European and US clinical laboratory quality

I am somewhat skeptical about the statement in a recent Westgard essay which suggests that Europeans  who use ISO 15189 to help with accreditation are more likely to improve quality in their laboratories than US laboratories, who just try to meet minimum CLIA standards. ISO 15189 is much like ISO 9001, which  is used for businesses. I have previously written that ISO 9001 certification plays no role in improving quality for diagnostic companies (1). As an example of ISO 15189 guidance – albeit in the version I have which is from 2002 – under the section “Resolution of complaints”, ISO 15189 says the laboratory should have a policy and procedures for the resolution of complaints. In ISO 17025, which is a similar standard, virtually the identical passage occurs.

Westgard mentions that clinical laboratories need a way to estimate uncertainty that is more practical than the ISO GUM standard and mentions a CLSI subcommittee which is working on this. A more practical way will be unlikely. I was on that subcommittee. I didn’t want to participate at first, since I don’t agree that clinical laboratories should estimate uncertainty according to GUM (2). However, the chair holder wanted me for my contrarian stance, so I joined. I must say that I enjoyed being on the subcommittee, which had a lot of smart people and an open dialog. However, I was unable to convince anyone of my point of view and therefore resigned, because it would make no sense to be both an author of this document and reference 2. The last version of this document I saw was 80 pages long (half of it an Appendix) with many equations. This version will not be understood by most (any?) clinical laboratories. However, there is a CLSI document that allows one to estimate uncertainty intervals easily, EP21A, although not according to GUM.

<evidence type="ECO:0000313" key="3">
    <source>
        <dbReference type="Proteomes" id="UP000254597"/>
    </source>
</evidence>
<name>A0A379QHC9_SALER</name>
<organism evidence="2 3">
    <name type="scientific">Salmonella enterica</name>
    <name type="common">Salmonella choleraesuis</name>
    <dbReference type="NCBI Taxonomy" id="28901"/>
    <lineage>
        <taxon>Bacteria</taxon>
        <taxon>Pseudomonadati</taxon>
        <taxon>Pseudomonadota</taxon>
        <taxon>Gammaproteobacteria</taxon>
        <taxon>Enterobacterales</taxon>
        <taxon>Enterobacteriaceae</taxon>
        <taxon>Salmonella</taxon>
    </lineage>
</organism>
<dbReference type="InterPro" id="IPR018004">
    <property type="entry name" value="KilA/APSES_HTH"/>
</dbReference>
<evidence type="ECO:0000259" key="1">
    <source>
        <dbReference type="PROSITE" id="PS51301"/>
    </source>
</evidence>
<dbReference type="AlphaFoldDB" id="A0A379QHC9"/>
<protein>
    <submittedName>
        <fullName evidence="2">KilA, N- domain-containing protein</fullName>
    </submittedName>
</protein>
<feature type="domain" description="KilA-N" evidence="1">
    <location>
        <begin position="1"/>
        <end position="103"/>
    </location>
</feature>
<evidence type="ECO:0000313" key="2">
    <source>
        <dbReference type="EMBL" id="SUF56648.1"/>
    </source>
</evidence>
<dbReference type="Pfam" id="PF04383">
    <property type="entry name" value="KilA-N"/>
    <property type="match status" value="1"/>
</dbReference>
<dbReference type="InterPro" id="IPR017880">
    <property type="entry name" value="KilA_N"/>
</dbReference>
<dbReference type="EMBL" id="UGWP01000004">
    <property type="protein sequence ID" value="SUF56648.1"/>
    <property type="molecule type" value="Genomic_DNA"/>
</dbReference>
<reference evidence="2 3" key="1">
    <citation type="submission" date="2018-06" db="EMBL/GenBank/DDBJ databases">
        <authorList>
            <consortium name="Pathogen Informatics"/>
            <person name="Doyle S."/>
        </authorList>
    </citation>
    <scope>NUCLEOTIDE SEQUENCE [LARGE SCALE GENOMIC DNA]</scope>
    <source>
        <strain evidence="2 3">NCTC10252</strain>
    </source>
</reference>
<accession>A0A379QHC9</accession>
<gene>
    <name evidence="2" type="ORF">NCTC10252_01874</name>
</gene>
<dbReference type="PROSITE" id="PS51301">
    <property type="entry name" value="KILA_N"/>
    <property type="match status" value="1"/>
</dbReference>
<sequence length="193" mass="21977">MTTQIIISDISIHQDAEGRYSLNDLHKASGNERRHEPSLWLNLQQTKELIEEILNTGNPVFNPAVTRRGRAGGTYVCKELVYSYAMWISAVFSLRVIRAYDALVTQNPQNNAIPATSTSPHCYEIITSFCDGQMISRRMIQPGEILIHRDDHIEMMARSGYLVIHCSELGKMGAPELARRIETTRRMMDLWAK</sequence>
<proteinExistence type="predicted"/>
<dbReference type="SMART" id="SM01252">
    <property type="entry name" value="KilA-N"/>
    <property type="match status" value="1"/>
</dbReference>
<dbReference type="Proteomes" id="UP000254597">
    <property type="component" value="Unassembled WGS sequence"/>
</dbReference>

What is needed to improve clinical laboratory quality anywhere? Policies that emphasize measuring error rates such as FRACAS (3).


  1. Krouwer JS: ISO 9001 has had no effect on quality in the in-vitro medical diagnostics industry. Accred. Qual. Assur. 2004;9:39-43.
  2. Krouwer JS: A Critique of the GUM Method of Estimating and Reporting Uncertainty in Diagnostic Assays Clin. Chem., 49:1818 -1821 (2003).
  3. Krouwer JS: Using a Learning Curve Approach to Reduce Laboratory Error, Accred. Qual. Assur., 7: 461-467 (2002).



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